Plates & Tubes - 2

Following,  is the procedure I followed for forming and silver soldering the plates and tubes of the boiler. Also shown, is the installation of the assorted threaded bushings that will hold the many different boiler fittings. The bushings are made from a cast piece of Gunmetal, or Bronze. This material was supplied from Blackgates. Phospher bronze could also be used instead. Do not use brass for any bushing soldered into the boiler due to the presence of zinc. All of the stays and threaded fasteners for holding things together during the solder process were either bronze or copper.
The fire hole is being bored.                                                
The fire hole being machined.
The foundation ring complete.
Girder stays soldered on the top of the fire box.
Here's the fire box all cleaned up.                                                                                                                                                                               
The tube sheet of the fire box silver soldered to the inner wrapper.
The leg extension has been attached. Also installed, is the bushing for the blow down valve.
Here, the boiler has been cleaned up and readied for another heat up.  The brown "dirt" around each fitting is flux to keep the joint free from oxygen while being heated.
The boiler is brought up to temperature, and the silver solder rings melt and flow. 
Here's one of the boiler mounting brackets test fitted to the bushings just soldered in.
There is another bracket that sits on top of the boiler bracket. This bracket is fastened to the locomotive frames.                                               
The back head fitted in place.
Another test of the boiler to the frame.
When heating up, the entire boiler becomes a heat sink. You must put heat in faster than it can radiate, so a hearth is made of heat reflective bricks.
Here's the fire box with all of the tubes soldered to it.
Inside the fire box looking at the fire tubes.
Safety valve bushings.
Inside of the boiler to see the safety valve bushings.
Stays for the throat plate, inside.
Getting ready to solder the stays for the fire box. Each stay has a solder ring and flux put in place.
I made a special pair of pliers to install the solder rings.                                                                                        
Temporary spacers were made to keep the fire box in place while soldering the stays.
Stays inside the fire box are left long until after everything is cleaned up.
Boiler cleaned up. No fire box back, or,back head yet.
Stays all trimmed up, but, not too short.
Stays sticking out of the back of the fire box will be soldered into the back head.
Back head with all bushings in place along with silver solder rings and flux.
Fire box back soldered in. 
Inside the fire box after soldering.
Back head after heat up. Lots of fire bricks to keep the heat in.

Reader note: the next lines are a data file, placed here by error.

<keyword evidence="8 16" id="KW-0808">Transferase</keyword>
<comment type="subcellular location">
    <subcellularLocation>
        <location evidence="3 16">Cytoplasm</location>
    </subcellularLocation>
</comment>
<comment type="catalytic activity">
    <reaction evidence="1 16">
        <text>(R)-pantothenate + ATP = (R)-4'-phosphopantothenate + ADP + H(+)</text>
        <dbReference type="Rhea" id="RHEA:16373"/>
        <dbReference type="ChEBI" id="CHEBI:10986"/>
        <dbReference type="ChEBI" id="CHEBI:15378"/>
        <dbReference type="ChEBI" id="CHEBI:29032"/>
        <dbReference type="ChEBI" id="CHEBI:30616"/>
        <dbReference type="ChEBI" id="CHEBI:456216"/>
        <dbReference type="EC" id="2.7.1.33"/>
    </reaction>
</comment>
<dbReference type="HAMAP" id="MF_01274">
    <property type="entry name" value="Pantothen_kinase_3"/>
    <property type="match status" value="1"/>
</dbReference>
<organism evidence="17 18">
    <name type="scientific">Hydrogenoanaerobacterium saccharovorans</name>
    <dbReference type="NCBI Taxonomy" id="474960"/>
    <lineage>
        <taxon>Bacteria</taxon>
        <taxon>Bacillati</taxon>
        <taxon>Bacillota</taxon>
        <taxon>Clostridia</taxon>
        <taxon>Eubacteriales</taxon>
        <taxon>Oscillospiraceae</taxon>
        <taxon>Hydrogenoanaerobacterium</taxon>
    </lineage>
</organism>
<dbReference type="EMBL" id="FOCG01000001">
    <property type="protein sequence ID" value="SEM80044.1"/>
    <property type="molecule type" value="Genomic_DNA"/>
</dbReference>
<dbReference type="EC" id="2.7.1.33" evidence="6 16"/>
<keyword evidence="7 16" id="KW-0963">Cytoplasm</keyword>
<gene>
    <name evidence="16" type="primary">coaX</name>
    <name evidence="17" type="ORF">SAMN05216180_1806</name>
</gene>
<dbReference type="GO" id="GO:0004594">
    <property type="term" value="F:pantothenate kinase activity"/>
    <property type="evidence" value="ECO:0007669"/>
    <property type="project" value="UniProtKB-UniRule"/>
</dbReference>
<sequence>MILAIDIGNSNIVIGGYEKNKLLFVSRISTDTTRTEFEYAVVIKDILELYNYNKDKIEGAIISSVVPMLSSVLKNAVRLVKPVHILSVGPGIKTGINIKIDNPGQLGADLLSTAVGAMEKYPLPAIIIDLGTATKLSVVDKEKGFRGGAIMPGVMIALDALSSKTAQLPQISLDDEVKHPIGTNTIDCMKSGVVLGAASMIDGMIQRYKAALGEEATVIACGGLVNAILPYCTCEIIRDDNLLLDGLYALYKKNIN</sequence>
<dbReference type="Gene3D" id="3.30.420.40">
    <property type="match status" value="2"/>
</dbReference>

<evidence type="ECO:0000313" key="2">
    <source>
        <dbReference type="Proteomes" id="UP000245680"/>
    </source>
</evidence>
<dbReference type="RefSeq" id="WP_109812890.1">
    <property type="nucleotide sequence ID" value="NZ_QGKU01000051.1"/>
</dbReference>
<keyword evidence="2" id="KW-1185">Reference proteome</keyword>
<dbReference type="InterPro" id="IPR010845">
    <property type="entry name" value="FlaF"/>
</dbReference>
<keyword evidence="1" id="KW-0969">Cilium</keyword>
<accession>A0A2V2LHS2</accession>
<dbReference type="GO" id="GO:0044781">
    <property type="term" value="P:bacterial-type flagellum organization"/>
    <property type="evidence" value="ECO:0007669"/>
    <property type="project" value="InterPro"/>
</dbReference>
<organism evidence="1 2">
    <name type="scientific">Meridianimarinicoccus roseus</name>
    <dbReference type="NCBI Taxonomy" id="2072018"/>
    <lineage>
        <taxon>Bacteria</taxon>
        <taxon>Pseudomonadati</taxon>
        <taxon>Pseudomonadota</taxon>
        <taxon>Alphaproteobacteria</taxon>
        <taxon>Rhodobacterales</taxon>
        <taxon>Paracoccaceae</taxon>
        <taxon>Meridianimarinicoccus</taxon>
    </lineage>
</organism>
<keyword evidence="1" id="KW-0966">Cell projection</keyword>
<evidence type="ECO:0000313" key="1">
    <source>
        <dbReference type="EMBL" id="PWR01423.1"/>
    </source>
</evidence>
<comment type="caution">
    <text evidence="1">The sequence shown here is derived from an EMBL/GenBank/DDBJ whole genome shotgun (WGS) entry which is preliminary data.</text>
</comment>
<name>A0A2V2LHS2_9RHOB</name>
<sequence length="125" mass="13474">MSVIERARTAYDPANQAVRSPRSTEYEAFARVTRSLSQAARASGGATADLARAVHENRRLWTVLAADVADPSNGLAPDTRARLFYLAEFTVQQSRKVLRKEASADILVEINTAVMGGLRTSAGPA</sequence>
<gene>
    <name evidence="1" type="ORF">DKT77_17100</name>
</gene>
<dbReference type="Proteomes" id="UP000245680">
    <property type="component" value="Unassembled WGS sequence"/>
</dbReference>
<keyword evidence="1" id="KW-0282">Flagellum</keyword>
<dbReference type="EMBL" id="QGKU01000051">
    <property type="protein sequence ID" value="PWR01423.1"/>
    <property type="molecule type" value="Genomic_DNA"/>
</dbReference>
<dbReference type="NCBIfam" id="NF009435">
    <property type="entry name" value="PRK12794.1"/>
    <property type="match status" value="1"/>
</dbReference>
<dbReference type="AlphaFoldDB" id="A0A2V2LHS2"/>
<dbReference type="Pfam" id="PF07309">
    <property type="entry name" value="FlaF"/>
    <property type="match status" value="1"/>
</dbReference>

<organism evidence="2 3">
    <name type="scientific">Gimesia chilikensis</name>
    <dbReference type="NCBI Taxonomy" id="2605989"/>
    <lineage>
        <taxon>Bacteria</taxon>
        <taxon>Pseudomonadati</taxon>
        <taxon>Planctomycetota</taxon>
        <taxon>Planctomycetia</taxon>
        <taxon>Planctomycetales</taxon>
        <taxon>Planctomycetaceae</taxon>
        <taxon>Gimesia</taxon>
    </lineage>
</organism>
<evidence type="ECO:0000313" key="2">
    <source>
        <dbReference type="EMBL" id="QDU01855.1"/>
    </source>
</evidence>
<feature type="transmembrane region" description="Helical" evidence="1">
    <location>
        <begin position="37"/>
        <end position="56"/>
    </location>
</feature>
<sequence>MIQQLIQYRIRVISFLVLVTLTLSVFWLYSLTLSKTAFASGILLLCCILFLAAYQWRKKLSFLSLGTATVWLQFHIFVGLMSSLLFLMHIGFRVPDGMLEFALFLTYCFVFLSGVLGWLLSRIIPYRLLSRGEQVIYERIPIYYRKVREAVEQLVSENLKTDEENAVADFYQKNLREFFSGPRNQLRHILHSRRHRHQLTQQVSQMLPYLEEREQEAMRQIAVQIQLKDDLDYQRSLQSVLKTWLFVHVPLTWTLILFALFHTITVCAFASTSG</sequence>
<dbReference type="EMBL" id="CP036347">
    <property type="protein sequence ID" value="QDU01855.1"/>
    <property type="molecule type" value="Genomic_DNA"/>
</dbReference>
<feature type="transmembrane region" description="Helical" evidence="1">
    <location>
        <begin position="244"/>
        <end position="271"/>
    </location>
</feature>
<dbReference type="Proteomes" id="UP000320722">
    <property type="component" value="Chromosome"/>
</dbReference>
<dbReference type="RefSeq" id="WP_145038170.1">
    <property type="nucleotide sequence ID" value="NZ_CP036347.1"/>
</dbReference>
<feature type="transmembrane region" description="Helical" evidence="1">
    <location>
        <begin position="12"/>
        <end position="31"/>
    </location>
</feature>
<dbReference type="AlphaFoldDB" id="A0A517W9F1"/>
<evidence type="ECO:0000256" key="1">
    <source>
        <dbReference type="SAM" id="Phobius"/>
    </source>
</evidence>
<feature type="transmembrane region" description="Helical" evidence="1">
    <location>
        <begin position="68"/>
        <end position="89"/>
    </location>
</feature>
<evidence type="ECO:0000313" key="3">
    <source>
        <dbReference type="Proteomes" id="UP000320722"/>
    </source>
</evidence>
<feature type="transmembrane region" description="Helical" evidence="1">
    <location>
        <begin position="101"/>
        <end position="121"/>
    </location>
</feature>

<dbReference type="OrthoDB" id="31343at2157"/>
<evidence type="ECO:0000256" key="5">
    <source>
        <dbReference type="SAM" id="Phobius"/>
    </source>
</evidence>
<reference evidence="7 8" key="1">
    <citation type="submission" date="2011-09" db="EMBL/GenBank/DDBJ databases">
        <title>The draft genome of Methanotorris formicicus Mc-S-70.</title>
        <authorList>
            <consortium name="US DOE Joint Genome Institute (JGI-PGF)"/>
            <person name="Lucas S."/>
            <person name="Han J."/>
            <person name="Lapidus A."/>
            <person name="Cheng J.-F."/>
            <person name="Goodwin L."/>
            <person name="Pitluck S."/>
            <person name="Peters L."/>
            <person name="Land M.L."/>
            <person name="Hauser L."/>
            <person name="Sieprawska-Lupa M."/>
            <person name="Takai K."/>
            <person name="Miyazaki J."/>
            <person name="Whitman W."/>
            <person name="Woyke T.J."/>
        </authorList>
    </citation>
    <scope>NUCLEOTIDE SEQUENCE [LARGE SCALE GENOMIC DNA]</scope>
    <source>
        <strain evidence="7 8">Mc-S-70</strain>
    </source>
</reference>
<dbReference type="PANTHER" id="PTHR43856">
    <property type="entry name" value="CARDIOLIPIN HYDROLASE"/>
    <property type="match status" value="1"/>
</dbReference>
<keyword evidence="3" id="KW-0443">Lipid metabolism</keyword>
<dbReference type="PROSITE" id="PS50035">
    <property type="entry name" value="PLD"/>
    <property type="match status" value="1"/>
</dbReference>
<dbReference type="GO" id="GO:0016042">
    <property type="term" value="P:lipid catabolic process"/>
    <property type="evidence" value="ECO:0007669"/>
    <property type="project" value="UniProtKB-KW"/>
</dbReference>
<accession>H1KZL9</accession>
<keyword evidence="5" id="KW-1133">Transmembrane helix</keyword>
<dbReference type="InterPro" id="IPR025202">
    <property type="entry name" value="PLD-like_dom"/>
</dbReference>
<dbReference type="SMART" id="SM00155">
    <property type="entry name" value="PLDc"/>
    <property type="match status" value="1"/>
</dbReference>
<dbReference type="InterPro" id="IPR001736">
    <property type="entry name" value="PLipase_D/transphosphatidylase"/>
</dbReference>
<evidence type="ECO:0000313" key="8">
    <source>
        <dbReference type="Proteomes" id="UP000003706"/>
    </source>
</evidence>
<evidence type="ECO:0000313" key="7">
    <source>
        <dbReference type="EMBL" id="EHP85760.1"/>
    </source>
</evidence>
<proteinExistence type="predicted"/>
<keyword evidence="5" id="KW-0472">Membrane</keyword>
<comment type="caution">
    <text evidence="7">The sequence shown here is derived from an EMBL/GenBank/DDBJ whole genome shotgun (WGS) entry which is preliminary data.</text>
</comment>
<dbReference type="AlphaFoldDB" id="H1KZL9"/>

The back head after clean up. This boiler passed its hydro test in May of 2017 at the Finger Lakes Live Steamers club.                                      
My wife took a few photos while I was doing a heat up. 
Immediately after a heat up, I took a photo with the lights turned off. The camera showed the boiler as purple, the actual color was dull red.
The fire hole is bored together with the inner back plate of the fire box. This assures alignment.
The fire hole test fitted.
All major components ready for silver soldering.
A close up of a corner of the foundation ring.
Things look pretty dirty before cleaning in acid.
The cut out between the girder stays is for the throttle tube that runs fore and aft inside the boiler.
Good penetration of the silver solder.                            
Three blind threaded bushings are installed for the boiler mounting brackets.
This time, the mounting brackets are installed on the other side along with the blow down bushing. A ring of silver solder is place around each fitting along with a bit of flux.
Things look pretty messy after the heat up, but, actually the silver solder has flowed quite well.
The boiler mounting brackets sit on the top edge of the locomotive frames.
This creates a joint that can slide along the top of the frame as the boiler gets a little longer when it heats up, yet, the boiler is locked to the frame.
Looking into the smoke box.
A few of the fire tube have been soldered in.
The first four tubes are soldered in place just to see how things would go. They turned out well enough that I soldered up the rest, all at the same time.
A close up of the fire tube joints. They all turned out quite well.
The bushings on the top of the boiler in place.
The bushing for the steam dome.
This is inside the boiler to see the steam dome bushing.
Stays for the throat plate, outside.
The preparation for the fire box stays took about 3 hours for one side.
Plenty of flux is applied to the outside of the fire box. Flux is also applied to previously made joints to  protect them from the heat.
After the heat up, things are pretty black.                  
Solder has flowed every where, including where it should!
Another test fit, mostly to see how things look while in the locomotive frame.
Back of the fire box being fitted.
Bushings installed into the boiler top for the water gauge and steam turret.
The back head after the heat up and clean up. Good flow on all joints.
Foundation ring soldered in.
Only the part being heated is exposed from the hearth.
The smoke box tube sheet is heated up and soldered last.